Monday, May 31, 2010

Ordinary Need Not Apply

"Begin with an individual," F. Scott Fitzgerald said in that long ramble of a story, The Rich Boy, "and before you know it you find that you have created a type; begin with a type, and you find that you have created--nothing. That is because we are all queer fish, queerer behind our faces and voices than we want any one to know or than we know ourselves." 

 You meditated on this information a good, long time as a young man, forging a lifelong fondness for the craft you believed you could learn from him and the actual ache of awareness you eventually did get from him. 

The Rich Boy seduced you into the belief that you could write about the people he wrote about, and while you might have eventually been able to do so, it was another story of his, Babylon, Revisited, that pushed you into awareness of what you thought you'd learned from the quotation about characters. Babylon, Revisited was the essential story of Fitzgerald, a man who was once something he wanted to be, had something he wanted to have, and because of excesses and lack of discipline, had lost the innocence of what had brought him to power in the first place. Now, with rigid self-discipline, he could revisit but only briefly, could catch glimpses of what he once was and once had, more as a visitor than a full-time resident.


You learned that you were more interested in individuals than types; using types was a lazy way of getting to the good parts. As a result, there were considerable gaps between the good parts, wide enough so that a stranger, happening upon them, could discern no secret revealed, no ache eager to be comforted, no discovery of intent or agenda that could lead anyone to care in that particular way readers require before they do care.

Everyone has a story; it is your job to know what that story is, to experience the inner yearnings and compare them with the outer presentation. Splendid food, splendidly presented, you say of some restaurants. Mediocre food, flashily presented, you say of others. Mediocre food, inelegantly presented, you judge of yet others. A hasty meal-from-the-can of cold Franco-American spaghetti or Heinz vegetarian baked beans, each honest and each not aspiring in its way, comes closer to the comfort foods of your palate than a slapdash work of pretension.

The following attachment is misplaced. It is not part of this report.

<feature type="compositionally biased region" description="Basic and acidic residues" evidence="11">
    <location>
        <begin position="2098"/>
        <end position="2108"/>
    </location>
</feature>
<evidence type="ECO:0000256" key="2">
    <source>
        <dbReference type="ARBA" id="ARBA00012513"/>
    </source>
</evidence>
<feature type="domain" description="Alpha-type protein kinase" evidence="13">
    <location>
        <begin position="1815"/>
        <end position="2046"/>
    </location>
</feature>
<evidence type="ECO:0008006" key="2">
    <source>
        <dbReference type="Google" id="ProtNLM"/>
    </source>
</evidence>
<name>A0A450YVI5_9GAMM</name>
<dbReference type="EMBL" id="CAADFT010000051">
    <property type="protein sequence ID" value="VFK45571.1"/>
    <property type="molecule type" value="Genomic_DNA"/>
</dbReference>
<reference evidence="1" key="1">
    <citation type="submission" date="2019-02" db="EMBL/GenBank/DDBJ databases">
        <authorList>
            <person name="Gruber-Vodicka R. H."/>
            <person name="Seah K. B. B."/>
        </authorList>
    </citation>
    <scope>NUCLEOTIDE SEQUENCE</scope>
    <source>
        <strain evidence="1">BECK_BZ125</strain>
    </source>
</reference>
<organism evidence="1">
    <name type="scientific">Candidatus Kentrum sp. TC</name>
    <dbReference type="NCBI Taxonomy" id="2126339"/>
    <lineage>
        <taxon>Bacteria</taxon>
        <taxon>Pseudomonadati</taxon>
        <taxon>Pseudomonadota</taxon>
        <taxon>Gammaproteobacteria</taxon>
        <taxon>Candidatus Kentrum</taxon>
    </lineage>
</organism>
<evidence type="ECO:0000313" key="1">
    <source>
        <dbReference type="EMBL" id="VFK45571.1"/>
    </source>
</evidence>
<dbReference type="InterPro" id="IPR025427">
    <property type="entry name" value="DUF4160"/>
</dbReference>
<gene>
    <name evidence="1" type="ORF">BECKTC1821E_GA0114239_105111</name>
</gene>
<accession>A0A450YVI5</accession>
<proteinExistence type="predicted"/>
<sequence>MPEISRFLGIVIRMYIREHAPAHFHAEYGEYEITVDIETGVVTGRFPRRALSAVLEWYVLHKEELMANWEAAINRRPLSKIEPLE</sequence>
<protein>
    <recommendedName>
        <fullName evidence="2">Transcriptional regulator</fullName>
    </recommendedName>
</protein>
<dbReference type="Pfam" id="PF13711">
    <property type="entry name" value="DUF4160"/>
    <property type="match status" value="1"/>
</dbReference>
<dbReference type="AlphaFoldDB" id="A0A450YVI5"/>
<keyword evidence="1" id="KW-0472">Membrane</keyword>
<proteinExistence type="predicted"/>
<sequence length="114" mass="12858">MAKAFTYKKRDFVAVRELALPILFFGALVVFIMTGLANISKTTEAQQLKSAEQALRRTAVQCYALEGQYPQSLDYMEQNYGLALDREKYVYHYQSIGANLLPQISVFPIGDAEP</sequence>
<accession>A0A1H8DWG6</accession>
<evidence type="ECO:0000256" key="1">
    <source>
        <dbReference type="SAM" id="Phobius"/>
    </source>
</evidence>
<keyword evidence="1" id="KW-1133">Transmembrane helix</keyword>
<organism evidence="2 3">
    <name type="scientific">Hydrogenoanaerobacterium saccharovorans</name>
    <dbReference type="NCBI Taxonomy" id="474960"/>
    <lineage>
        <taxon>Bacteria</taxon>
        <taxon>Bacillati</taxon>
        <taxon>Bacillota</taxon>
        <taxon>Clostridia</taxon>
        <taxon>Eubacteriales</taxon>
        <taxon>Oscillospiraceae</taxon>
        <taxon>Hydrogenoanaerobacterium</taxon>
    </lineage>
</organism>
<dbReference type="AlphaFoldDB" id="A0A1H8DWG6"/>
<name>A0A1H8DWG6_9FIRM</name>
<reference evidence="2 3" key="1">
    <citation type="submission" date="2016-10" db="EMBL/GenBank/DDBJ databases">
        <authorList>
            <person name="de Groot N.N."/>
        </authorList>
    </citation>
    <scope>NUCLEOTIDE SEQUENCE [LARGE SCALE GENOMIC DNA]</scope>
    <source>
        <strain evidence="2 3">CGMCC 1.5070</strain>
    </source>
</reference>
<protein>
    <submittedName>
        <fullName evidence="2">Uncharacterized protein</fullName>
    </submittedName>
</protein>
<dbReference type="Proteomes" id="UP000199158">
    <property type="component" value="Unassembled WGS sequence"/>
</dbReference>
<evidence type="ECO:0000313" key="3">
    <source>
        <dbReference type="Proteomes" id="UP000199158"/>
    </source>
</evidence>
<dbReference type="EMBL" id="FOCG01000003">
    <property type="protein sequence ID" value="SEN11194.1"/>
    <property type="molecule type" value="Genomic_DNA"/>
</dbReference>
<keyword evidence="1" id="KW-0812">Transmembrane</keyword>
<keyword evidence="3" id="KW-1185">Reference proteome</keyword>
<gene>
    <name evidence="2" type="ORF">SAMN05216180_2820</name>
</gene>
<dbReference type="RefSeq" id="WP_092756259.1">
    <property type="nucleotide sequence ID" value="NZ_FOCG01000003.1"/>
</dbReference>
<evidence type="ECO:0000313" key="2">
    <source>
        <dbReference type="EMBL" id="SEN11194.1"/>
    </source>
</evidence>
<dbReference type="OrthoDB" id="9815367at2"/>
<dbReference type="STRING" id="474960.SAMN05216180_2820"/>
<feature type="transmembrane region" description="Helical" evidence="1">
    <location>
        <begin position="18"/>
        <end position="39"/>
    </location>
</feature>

Thus your standards fall into place from reading and eating, two significant appetites that have grown under your management. Meals want honesty and reference points; characters must be presented so that their reference points somehow radiate or bulge or cry out beyond the protective presentation of cliche.

For some time now your favorite example of the lower-end character has been the pizza delivery person, the he or she whose professional goal is to deliver the desperation meal, the I-can't-bear-to-even-think-of-cooking meal in some degree of original warmth. But that person's goals and dreams outside the delivery cycle still have effect on the presentation, the flourish or tone of voice or response to the odor radiating from the box holding the pizza. It is as vital for you to be able to feel that person's presence as your story is worth. 

 With that in mind, the delivery of the pizza may remain ordinary in context of the story, but it will, because of its influence on your choice of words, your cadence of presentation, the responses of your more significant characters transform ordinary the same way dialogue transforms the predictability of conversation. 

 You once advocated to a rather stunned class the application of Heraclitus to your pizza delivery person in that, as you observed, you cannot deliver the same pizza twice. That was years ago. You still hear from students who remembered that lecture as opposed to not hearing from students who didn't remember the more ordinary lectures.

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